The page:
COVID-19 has dramatically impacted education delivery, with more than 1.2 billion children globally out of the classroom, many pivoting to digital platforms for remote education. Now, with back-to-school plans still uncertain, parents, students and educators must prepare for the possibility of at least some continued remote learning. As school districts across the country reimagine education, they’re considering a hybrid mix of remote and classroom teaching and live and recorded instruction to keep students engaged.
As disruptive as our first wave of remote learning was, there’s some data to suggest that online learning can be useful – and possibly the future of education. Technology investments in education were already on trend to reach $350 billion by 2025, with language apps, virtual tutoring, video conferencing and online learning among the investments.
For some students, digital tools can allow for self-paced learning and accelerated knowledge transfer, along with the development of digital skills. Yet concerns for parents and educators are all too real as not all students thrive in a digital learning environment, nor are they equally equipped with the technology they need to succeed. Despite its fallbacks, some component of online learning is likely to continue for the foreseeable future.
As parents and educators prepare for online learning to continue, here are some lessons we can learn and technologies we can use to make the best of an online learning situation.
Lesson #1: Resilience Is A Critical Skill
The ability to adapt to change is perhaps one of the most useful life skills any person can acquire at any age, and that includes students. Digital transformation has accelerated the need for new skills development, and today’s students will be tomorrow’s workers who will need to be adaptable to workplace and career disruption. Consider that by 2023, more than 52 percent of the US workforce will be gig workers, and more than 90 percent of freelancers say their education didn’t adequately prepare them for gig work. Seventy-nine percent of youth are already reaching outside of their classrooms to acquire job skills. Part of building resiliency is allowing children to navigate their way through risk, overcome challenges and problem-solve on their own. By mastering online learning challenges and expectations, students can gain confidence in their ability to thrive in the face of change.
Lesson #2: Technology Can Be An Enabler
For students struggling to move from classroom to remote instruction, technology can provide some assistance and this includes the accessibility features integrated within most PCs and tablets. For example, after your student has written a paper, have them use the PC narrator to read the text back to them so they can self-edit their work. If your student struggles with writing, they can use the speech recognition so the PC will type what they speak. Built-in microphones can be used to record lectures. Integrated dictionaries can help with grammar, spelling and pronunciation. For students using PCs that support touchscreens and digital pens, on-screen inking can help them take and track their classroom notes, or to brainstorm ideas. Apps like OneNote and Evernote can keep students of any age more organized. Many education apps are also available to help students close online learning gaps, including:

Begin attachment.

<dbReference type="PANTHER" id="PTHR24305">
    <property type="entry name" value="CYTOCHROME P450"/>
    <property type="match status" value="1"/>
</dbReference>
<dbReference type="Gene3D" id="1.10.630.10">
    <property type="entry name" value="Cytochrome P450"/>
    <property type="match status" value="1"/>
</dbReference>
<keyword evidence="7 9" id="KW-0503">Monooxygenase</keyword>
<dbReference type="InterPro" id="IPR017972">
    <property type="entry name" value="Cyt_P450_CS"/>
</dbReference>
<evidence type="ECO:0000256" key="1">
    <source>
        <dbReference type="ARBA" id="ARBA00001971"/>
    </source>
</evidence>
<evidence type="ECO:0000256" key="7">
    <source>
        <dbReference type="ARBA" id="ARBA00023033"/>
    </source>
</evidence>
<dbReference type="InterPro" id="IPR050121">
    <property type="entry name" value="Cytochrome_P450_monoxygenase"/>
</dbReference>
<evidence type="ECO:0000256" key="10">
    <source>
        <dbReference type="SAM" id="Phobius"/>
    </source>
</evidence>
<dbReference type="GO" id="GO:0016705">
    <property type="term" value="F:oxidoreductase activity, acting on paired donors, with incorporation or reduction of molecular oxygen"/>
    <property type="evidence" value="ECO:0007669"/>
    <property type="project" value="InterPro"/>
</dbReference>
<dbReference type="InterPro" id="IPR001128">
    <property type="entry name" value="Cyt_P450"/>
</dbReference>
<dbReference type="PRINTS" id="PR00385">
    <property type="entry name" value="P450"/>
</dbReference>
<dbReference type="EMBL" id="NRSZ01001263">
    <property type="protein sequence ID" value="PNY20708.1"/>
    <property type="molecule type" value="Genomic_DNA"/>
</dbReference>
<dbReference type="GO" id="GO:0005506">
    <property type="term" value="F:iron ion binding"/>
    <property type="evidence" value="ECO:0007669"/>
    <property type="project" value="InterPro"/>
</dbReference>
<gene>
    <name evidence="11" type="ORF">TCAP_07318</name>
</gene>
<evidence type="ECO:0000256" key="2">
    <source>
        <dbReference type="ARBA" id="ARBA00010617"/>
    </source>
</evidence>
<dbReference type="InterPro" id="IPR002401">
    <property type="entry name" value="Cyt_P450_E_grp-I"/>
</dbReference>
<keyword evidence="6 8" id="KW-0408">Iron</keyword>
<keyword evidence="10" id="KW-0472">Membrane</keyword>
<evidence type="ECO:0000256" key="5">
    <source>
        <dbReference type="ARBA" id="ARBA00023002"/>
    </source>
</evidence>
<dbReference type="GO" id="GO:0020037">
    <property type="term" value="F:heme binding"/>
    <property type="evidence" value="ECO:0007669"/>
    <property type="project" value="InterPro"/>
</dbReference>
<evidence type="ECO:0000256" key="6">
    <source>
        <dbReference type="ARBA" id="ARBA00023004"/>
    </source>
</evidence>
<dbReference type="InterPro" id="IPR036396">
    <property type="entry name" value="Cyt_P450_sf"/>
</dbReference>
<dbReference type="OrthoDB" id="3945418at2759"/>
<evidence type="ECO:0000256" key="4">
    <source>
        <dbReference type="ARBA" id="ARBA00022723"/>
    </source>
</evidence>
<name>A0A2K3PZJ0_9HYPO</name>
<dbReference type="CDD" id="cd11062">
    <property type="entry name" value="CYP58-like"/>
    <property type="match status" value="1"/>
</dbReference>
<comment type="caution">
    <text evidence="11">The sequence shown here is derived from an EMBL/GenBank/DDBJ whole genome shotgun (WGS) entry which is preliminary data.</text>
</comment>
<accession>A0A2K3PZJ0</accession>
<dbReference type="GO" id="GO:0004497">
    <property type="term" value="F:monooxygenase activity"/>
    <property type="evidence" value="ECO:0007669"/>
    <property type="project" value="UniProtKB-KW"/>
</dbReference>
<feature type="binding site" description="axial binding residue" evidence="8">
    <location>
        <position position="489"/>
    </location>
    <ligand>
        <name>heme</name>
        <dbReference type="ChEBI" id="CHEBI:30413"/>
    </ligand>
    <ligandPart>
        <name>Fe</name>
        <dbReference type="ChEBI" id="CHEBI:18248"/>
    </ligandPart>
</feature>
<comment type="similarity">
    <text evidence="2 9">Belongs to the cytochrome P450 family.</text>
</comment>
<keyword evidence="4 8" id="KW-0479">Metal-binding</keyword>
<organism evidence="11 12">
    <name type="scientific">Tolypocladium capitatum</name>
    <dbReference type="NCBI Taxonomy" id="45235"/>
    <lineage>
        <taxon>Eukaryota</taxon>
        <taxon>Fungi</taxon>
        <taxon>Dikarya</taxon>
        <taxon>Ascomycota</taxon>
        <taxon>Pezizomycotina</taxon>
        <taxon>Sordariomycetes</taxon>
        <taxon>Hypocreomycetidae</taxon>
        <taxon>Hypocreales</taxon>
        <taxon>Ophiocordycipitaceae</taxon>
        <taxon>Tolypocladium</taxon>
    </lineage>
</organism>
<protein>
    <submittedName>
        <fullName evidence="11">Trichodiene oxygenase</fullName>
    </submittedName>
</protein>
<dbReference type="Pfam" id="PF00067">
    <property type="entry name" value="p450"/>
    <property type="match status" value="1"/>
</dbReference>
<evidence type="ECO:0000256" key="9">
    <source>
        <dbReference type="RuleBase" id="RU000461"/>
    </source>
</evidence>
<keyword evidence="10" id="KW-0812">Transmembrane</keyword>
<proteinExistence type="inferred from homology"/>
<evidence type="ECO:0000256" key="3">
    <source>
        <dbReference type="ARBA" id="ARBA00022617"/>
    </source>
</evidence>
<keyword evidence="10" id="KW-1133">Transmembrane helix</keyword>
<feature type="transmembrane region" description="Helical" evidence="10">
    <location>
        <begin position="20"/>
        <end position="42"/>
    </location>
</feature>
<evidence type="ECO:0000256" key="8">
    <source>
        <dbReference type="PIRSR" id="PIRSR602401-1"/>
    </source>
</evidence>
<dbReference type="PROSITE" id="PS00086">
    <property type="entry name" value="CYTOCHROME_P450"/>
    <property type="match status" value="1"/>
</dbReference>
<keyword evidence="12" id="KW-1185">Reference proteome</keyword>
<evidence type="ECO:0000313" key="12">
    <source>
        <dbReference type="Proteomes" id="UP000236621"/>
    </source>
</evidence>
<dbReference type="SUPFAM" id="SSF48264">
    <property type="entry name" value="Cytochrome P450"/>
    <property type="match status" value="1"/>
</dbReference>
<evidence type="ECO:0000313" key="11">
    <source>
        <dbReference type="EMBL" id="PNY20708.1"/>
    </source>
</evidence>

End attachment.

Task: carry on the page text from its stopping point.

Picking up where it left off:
Lesson #3: Teachable Moments Aren’t Classroom Defined
Successful people will tell you that life lessons were every bit as instrumental as formal education in helping them navigate the world around them. Use remote learning downtime to teach your children valuable life skills. Nature walks can spur a variety of discoveries that can transform into educational moments. Sibling conflicts can be used to practice diplomacy and compromise. Can’t go to the movie theater? Encourage students to write and film a movie (a smartphone will do the trick). Cooking teaches students about chemistry – and fractions. And carpentry can be used to teach trigonometry. Even common chores like cleaning their rooms can help students with decision-making, organization and follow-through (check out the OurHome app for assigning and rewarding kids for chores). Traditional board games like Life can teach decision-making skills, while Monopoly helps practice math and negotiation, and chess develops strategic thinking.
Today’s students will need to be lifelong learners in order to keep pace with the career and job disruption caused by digital innovation. The inherent challenges of online learning provides opportunities for students to practice resiliency, coping and problem-solving as they adapt to a new normal, and master technology tools to close learning gaps and stay productive and engaged.